PITTSBURGH (October 12, 2017) … White blood cells are like the “assassins” of systems biology. Some destroy viruses by swallowing them whole, others lie ready to sound the alarm with inflammation, while “natural killer” white blood cells hose down infected cells with a toxin that causes immediate cell death. The human immune system is an intense, fast-paced game of cat and mouse on a cellular level, and thanks to researchers at the University of Pittsburgh, now the game can take place on a cell phone.Jason Shoemaker, assistant professor of chemical engineering at the Swanson School of Engineering, and Robert Gregg, a PhD candidate studying intercellular immunity in Dr. Shoemaker’s group, created the game “Vir-ed”—a virtual reality (VR) education game designed to teach new biology and biochemistry students about the human immune system. “Systems biology is something you can’t really see, and it’s not a hands-on subject, but it is a holistic tool that can help young minds understand how biological systems function,” says Dr. Shoemaker. “We decided to design the game to create a way for students to be able to visualize what they were studying.”In Vir-ed (which rhymes with “wired”), players follow a storyline and a series of mini-games while learning how viruses invade host cells, the basic biological mechanisms associated with infection, and how human cells detect viruses. As the game begins, the immersive technology casts the player in the role of the virus, determined to avoid the predatory white blood cells and find a juicy red blood cell to infect. “The first story shows you how a virus invades a cell, and the second shows you how a cell stops a virus,” explains Gregg. “Players unlock mini-games by playing through the story mode, and the mini-games require certain achievements to unlock trophies. Each trophy comes with a description and more information about a subject like “DNA” to help educate the player.”One of the Vir-ed mini-games follows a similar format to the memory game Simon. Players must remember the sequence of a ribonucleic acid (RNA) nucleotide, which consists of the nitrogenous bases adenine, guanine, cytosine, and uracil (AGCU). To complete the mini-game, the player must remember a random assembly of three to six nitrogenous bases with the ultimate goal of getting the order right for a total of 21 cumulative nucleotides. To develop the software for the game, the Pitt team worked with a nonprofit called Cacti Council—an educational organization that uses computer science to promote critical and creative thinking. A total of 17 people from the Cacti Council team worked on Vir-ed, including graphic designers, programmers, recording artists, and user experience (UX) designers.“Educational games are tricky,” says Jeremiah Blanchard, a Cacti Council founder. “They’re really an attempt to thread the needle of meeting the requirements for both a game and an educational tool. You have to find the points of overlap. If you do, it can really impact a student’s life in a positive way.”Vir-ed is already available on the Google Play Store and can be downloaded and viewed on an Android phone and any VR headset. Dr. Shoemaker and Gregg have almost finished adapting the game for Apple devices, and they are considering adding new features like augmented reality in the future.“The immediate next step will be to work with the school’s Engineering Education Resource Center to introduce the game to middle and high school students and get feedback on how it performs as an educational tool,” says Dr. Shoemaker. “Based on what we’ve seen so far, we expect positive response,” adds Blanchard.About the Immunosystems LabDr. Shoemaker leads the Shoemaker Immunosystems Lab at Pitt. He and his team of researchers use mathematical models and simulations to better understand immunity and health. By applying the engineering knowledge of the immune system gathered from these models, the team can develop new therapies to promote improved patient outcomes, patient-specific treatment, and immune optimization.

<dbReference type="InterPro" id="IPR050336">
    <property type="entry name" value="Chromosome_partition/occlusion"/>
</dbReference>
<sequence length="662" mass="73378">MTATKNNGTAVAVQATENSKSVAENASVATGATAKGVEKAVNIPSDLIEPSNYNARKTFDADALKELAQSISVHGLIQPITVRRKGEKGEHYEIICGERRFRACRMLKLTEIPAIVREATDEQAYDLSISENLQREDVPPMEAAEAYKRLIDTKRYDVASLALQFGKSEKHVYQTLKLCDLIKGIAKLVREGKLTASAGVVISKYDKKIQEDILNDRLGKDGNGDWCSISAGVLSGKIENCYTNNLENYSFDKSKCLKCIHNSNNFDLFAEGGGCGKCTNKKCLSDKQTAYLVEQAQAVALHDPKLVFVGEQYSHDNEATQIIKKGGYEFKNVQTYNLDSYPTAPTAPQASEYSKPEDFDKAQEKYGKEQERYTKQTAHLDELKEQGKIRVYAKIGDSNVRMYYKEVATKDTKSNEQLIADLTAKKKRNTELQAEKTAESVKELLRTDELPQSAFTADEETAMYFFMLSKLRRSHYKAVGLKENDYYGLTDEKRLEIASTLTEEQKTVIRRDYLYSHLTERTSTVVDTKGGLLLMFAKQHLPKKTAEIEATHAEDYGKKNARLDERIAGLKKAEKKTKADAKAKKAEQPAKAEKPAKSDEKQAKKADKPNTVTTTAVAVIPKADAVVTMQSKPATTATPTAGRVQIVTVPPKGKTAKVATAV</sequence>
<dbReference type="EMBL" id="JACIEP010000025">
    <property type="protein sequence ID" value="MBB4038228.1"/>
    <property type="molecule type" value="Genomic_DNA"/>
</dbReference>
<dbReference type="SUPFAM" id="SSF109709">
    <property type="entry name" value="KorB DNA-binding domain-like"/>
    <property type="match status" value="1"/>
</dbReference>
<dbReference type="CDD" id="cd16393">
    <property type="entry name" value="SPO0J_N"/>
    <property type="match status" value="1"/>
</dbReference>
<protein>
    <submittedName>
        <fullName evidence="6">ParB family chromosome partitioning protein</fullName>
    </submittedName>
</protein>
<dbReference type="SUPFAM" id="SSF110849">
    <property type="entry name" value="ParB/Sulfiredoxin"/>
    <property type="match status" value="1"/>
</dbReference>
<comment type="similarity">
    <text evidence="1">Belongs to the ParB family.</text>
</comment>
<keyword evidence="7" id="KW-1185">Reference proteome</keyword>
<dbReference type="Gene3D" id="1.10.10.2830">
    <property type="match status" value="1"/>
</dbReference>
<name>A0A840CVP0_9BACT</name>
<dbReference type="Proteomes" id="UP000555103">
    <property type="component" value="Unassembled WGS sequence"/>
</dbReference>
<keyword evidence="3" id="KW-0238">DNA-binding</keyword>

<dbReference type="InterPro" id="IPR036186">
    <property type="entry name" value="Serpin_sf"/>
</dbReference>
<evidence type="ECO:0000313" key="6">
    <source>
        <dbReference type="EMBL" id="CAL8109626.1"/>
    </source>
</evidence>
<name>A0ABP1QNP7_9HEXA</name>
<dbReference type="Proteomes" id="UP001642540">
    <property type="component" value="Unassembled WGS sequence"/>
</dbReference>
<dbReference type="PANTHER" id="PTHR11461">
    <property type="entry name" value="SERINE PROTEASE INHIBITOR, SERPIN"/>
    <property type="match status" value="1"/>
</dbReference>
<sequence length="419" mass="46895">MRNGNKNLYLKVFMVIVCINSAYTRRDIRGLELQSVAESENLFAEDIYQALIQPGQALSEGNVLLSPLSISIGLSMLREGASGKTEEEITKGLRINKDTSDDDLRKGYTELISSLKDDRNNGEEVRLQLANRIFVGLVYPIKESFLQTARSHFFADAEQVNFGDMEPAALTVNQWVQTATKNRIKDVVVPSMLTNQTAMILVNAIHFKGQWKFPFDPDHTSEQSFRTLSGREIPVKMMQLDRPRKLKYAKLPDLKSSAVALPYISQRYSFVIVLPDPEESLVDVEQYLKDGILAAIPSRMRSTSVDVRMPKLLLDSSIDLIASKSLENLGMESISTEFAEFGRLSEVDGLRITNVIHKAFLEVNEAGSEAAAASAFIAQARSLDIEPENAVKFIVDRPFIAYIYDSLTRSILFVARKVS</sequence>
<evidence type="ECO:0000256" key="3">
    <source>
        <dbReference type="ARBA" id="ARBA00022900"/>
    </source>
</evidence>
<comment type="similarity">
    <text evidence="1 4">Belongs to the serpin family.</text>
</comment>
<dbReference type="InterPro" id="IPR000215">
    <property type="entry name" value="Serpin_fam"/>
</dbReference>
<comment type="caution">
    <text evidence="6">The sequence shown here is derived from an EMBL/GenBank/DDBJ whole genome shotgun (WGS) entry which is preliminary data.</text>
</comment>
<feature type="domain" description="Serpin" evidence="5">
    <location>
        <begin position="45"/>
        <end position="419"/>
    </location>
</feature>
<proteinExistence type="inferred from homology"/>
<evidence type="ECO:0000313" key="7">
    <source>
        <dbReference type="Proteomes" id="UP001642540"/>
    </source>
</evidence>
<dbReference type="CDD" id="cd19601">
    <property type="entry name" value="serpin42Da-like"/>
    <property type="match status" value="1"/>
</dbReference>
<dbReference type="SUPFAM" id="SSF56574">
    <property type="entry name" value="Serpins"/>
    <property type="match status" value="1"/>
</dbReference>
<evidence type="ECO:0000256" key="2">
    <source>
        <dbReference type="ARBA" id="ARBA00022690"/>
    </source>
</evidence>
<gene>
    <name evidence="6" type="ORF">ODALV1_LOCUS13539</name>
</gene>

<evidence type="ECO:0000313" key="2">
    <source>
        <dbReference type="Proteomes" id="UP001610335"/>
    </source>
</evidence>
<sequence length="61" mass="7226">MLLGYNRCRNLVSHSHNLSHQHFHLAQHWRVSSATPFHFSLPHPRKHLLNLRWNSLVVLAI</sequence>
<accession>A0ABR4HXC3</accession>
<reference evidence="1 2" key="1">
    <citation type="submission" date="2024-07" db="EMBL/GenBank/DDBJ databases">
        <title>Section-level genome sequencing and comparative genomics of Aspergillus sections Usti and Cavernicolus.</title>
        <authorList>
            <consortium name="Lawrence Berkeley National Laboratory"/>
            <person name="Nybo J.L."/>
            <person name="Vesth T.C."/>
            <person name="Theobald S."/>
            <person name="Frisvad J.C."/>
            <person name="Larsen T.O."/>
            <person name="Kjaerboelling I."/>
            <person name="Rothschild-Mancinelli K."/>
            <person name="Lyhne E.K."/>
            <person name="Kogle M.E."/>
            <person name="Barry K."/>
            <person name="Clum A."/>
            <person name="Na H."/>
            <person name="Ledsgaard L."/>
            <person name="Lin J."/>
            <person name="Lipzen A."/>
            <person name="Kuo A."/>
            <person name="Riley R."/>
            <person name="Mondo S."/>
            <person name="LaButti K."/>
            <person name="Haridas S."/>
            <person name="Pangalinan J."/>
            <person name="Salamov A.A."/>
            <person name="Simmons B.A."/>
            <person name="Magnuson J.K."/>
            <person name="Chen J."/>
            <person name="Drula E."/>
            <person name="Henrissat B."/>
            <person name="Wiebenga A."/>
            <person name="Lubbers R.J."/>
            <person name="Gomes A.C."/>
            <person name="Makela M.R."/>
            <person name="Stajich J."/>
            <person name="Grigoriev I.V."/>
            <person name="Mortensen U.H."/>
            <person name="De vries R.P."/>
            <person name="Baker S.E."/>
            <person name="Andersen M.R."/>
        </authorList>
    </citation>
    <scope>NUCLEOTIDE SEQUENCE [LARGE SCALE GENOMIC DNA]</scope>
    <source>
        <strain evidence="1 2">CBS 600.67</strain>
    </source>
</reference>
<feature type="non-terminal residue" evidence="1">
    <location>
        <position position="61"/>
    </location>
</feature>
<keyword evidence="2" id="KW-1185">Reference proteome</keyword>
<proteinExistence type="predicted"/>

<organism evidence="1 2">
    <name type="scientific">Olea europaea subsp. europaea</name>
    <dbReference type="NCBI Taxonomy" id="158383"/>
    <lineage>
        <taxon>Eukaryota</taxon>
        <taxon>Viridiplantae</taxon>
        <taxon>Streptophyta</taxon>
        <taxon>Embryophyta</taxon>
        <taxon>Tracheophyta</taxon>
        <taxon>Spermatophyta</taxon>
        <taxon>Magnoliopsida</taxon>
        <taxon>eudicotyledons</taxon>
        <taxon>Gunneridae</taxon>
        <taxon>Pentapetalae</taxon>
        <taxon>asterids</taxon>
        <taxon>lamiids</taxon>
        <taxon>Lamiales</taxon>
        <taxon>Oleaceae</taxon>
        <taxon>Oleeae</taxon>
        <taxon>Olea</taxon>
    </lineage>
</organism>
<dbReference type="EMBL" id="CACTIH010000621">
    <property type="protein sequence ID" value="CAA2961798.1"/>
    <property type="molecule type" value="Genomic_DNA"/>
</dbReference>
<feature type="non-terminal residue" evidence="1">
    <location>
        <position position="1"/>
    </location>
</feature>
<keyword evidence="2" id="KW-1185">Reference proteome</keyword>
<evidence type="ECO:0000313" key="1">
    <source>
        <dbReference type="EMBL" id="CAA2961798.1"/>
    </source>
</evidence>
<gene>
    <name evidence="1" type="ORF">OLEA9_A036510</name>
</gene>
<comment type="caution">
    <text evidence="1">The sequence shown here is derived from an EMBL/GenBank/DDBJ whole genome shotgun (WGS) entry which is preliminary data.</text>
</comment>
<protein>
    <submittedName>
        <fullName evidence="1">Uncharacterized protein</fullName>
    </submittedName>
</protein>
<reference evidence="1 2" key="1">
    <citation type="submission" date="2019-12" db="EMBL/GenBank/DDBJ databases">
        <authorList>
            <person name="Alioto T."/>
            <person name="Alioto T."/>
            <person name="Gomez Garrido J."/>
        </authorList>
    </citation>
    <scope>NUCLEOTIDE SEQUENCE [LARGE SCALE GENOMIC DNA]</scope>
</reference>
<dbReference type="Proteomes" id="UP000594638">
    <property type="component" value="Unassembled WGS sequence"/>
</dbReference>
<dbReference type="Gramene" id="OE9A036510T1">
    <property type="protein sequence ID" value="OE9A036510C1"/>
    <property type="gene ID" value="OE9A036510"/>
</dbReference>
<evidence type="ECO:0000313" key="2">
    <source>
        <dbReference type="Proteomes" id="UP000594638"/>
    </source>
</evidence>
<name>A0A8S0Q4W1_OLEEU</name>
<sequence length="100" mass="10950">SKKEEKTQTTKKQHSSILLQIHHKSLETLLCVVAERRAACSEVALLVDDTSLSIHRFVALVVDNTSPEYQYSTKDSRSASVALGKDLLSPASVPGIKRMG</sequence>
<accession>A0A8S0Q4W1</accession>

Image above: Gameplay point of view of a player moving through a blood vessel as a virus. The wispy orbs are white blood cells, and the player loses life by running into one.
Side image: A shooter game within Vir-ed in which the player has to combine the correct molecules to activate cGAMP--a molecule essential to detecting DNA in the cell.
Matt Cichowicz, Communications Writer, 10/12/2017
Contact: Paul Kovach